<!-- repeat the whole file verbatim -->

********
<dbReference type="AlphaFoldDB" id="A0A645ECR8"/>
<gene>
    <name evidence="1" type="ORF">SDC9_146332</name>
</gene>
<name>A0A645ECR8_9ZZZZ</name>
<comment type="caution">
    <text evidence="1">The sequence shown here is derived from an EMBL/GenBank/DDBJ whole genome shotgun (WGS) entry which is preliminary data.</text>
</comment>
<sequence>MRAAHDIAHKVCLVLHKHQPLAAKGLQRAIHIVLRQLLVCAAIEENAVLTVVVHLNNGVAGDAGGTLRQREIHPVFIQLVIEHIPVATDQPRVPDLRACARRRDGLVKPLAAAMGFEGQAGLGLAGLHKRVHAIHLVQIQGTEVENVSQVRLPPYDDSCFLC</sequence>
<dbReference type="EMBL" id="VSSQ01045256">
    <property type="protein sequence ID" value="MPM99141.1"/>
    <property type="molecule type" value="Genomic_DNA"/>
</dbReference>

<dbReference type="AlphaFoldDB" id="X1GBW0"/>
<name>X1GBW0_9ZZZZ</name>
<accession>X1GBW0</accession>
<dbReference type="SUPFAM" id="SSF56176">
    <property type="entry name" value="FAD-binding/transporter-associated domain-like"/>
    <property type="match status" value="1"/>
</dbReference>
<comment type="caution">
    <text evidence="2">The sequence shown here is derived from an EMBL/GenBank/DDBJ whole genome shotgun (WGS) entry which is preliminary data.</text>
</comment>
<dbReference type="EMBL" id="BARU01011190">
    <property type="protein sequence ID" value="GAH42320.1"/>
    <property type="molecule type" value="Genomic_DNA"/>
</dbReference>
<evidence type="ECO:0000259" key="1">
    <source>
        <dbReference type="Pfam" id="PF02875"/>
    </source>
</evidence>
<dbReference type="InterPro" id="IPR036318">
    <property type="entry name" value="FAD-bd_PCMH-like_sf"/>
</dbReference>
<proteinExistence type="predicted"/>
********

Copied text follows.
<dbReference type="AlphaFoldDB" id="A0A645ECR8"/>
<gene>
    <name evidence="1" type="ORF">SDC9_146332</name>
</gene>
<name>A0A645ECR8_9ZZZZ</name>
<comment type="caution">
    <text evidence="1">The sequence shown here is derived from an EMBL/GenBank/DDBJ whole genome shotgun (WGS) entry which is preliminary data.</text>
</comment>
<sequence>MRAAHDIAHKVCLVLHKHQPLAAKGLQRAIHIVLRQLLVCAAIEENAVLTVVVHLNNGVAGDAGGTLRQREIHPVFIQLVIEHIPVATDQPRVPDLRACARRRDGLVKPLAAAMGFEGQAGLGLAGLHKRVHAIHLVQIQGTEVENVSQVRLPPYDDSCFLC</sequence>
<dbReference type="EMBL" id="VSSQ01045256">
    <property type="protein sequence ID" value="MPM99141.1"/>
    <property type="molecule type" value="Genomic_DNA"/>
</dbReference>

<dbReference type="AlphaFoldDB" id="X1GBW0"/>
<name>X1GBW0_9ZZZZ</name>
<accession>X1GBW0</accession>
<dbReference type="SUPFAM" id="SSF56176">
    <property type="entry name" value="FAD-binding/transporter-associated domain-like"/>
    <property type="match status" value="1"/>
</dbReference>
<comment type="caution">
    <text evidence="2">The sequence shown here is derived from an EMBL/GenBank/DDBJ whole genome shotgun (WGS) entry which is preliminary data.</text>
</comment>
<dbReference type="EMBL" id="BARU01011190">
    <property type="protein sequence ID" value="GAH42320.1"/>
    <property type="molecule type" value="Genomic_DNA"/>
</dbReference>
<evidence type="ECO:0000259" key="1">
    <source>
        <dbReference type="Pfam" id="PF02875"/>
    </source>
</evidence>
<dbReference type="InterPro" id="IPR036318">
    <property type="entry name" value="FAD-bd_PCMH-like_sf"/>
</dbReference>
<proteinExistence type="predicted"/>